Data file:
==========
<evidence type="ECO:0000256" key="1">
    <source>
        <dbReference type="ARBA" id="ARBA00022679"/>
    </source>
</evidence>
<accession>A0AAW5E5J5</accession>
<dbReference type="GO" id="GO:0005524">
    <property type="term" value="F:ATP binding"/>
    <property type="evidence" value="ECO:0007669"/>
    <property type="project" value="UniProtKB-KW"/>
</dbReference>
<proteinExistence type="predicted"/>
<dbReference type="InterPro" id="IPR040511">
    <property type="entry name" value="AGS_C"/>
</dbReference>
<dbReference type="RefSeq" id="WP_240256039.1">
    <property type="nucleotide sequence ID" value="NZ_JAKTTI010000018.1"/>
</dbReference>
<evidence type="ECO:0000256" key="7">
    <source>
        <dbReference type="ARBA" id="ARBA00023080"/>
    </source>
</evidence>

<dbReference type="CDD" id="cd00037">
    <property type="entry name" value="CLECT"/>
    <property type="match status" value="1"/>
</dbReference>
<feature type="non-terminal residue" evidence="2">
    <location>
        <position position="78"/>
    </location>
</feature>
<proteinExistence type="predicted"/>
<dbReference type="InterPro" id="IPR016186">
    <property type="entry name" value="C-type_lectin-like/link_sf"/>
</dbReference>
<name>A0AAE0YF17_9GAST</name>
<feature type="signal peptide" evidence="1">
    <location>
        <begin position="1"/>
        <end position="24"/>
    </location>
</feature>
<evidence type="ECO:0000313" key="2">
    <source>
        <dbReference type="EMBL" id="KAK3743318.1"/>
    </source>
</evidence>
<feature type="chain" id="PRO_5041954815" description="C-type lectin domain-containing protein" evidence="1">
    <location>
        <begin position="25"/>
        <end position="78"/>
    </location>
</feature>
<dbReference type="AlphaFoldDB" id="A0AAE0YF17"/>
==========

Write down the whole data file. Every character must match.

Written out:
<evidence type="ECO:0000256" key="1">
    <source>
        <dbReference type="ARBA" id="ARBA00022679"/>
    </source>
</evidence>
<accession>A0AAW5E5J5</accession>
<dbReference type="GO" id="GO:0005524">
    <property type="term" value="F:ATP binding"/>
    <property type="evidence" value="ECO:0007669"/>
    <property type="project" value="UniProtKB-KW"/>
</dbReference>
<proteinExistence type="predicted"/>
<dbReference type="InterPro" id="IPR040511">
    <property type="entry name" value="AGS_C"/>
</dbReference>
<dbReference type="RefSeq" id="WP_240256039.1">
    <property type="nucleotide sequence ID" value="NZ_JAKTTI010000018.1"/>
</dbReference>
<evidence type="ECO:0000256" key="7">
    <source>
        <dbReference type="ARBA" id="ARBA00023080"/>
    </source>
</evidence>

<dbReference type="CDD" id="cd00037">
    <property type="entry name" value="CLECT"/>
    <property type="match status" value="1"/>
</dbReference>
<feature type="non-terminal residue" evidence="2">
    <location>
        <position position="78"/>
    </location>
</feature>
<proteinExistence type="predicted"/>
<dbReference type="InterPro" id="IPR016186">
    <property type="entry name" value="C-type_lectin-like/link_sf"/>
</dbReference>
<name>A0AAE0YF17_9GAST</name>
<feature type="signal peptide" evidence="1">
    <location>
        <begin position="1"/>
        <end position="24"/>
    </location>
</feature>
<evidence type="ECO:0000313" key="2">
    <source>
        <dbReference type="EMBL" id="KAK3743318.1"/>
    </source>
</evidence>
<feature type="chain" id="PRO_5041954815" description="C-type lectin domain-containing protein" evidence="1">
    <location>
        <begin position="25"/>
        <end position="78"/>
    </location>
</feature>
<dbReference type="AlphaFoldDB" id="A0AAE0YF17"/>